The JAG Memos

Let our journalists help you make sense of the noise: Subscribe to the Mother Jones Daily newsletter and get a recap of news that matters.

Spencer Ackerman wrote an important piece yesterday about the other torture memos that haven’t yet garnered much attention, and his story’s worth highlighting. Recently, the Senate, led by Lindsay Graham (R-SC), brought to light some recently-declassified documents showing that, back in 2003, senior military lawyers—Judge Advocate Generals (JAGs)—had very vigorously opposed the Bush administration’s interrogation policies. These aren’t just any lawyers. As Sen. Graham puts it, “These are not… people who are soft on terrorism, who want to coddle foreign terrorists. These are all professional military lawyers who have dedicated their lives, with 20-plus year careers, to serving the men and women in uniform and protecting their Nation.” Yet the White House basically swept their concerns aside. Here’s Ackerman:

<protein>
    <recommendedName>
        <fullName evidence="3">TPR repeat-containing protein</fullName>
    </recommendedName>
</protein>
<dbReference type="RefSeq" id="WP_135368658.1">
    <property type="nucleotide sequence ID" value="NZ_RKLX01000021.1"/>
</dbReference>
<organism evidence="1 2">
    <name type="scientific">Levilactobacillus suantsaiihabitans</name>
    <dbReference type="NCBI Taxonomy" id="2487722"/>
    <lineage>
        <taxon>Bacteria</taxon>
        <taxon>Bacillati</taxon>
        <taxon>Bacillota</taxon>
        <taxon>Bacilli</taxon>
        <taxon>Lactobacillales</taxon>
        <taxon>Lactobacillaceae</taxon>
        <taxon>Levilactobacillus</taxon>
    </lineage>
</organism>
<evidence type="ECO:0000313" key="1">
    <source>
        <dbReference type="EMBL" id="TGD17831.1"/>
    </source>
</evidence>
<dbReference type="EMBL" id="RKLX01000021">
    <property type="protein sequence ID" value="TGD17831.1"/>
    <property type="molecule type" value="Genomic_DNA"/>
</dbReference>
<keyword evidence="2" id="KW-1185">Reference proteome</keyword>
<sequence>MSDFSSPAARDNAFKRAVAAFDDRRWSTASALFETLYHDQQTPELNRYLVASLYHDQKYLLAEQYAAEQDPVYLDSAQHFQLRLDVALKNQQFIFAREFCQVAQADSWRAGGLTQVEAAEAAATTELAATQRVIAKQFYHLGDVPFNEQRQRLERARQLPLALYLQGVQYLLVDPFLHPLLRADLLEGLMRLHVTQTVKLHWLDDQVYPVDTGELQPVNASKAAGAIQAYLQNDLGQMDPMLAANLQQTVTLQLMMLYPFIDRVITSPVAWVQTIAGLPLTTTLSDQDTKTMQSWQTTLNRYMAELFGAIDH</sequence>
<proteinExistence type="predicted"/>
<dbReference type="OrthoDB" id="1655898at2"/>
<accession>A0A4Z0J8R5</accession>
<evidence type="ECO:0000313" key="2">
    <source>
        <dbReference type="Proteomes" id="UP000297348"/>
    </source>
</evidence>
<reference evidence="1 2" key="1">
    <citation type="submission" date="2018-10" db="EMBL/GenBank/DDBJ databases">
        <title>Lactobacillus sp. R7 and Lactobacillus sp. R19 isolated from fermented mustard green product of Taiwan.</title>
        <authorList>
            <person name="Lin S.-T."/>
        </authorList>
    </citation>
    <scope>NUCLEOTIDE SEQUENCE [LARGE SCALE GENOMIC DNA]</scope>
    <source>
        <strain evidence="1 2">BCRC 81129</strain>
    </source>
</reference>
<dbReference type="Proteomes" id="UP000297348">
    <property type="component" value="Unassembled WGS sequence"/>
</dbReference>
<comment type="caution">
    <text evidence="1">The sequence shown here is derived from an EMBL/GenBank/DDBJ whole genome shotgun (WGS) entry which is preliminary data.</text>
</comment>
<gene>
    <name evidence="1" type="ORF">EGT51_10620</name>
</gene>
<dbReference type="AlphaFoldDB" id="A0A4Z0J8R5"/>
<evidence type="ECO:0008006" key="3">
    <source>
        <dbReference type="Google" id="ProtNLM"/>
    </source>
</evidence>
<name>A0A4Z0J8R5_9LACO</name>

The JAGs were commenting on the report of a Pentagon working group, convened in January 2003, to review interrogation policy changes. But a common theme in their memos is the concern that the legal rationales employed by the working group were imported wholesale from the Justice Department’s Office of Legal Counsel (OLC)–whose writing on the question of torture was memorably described by Yale Law School Dean Harold Koh as “perhaps the most clearly legally erroneous opinion I have ever read.” (What the Justice Department lawyers actually gave to the Defense Department remains, inexplicably, classified, despite months of congressional demands.)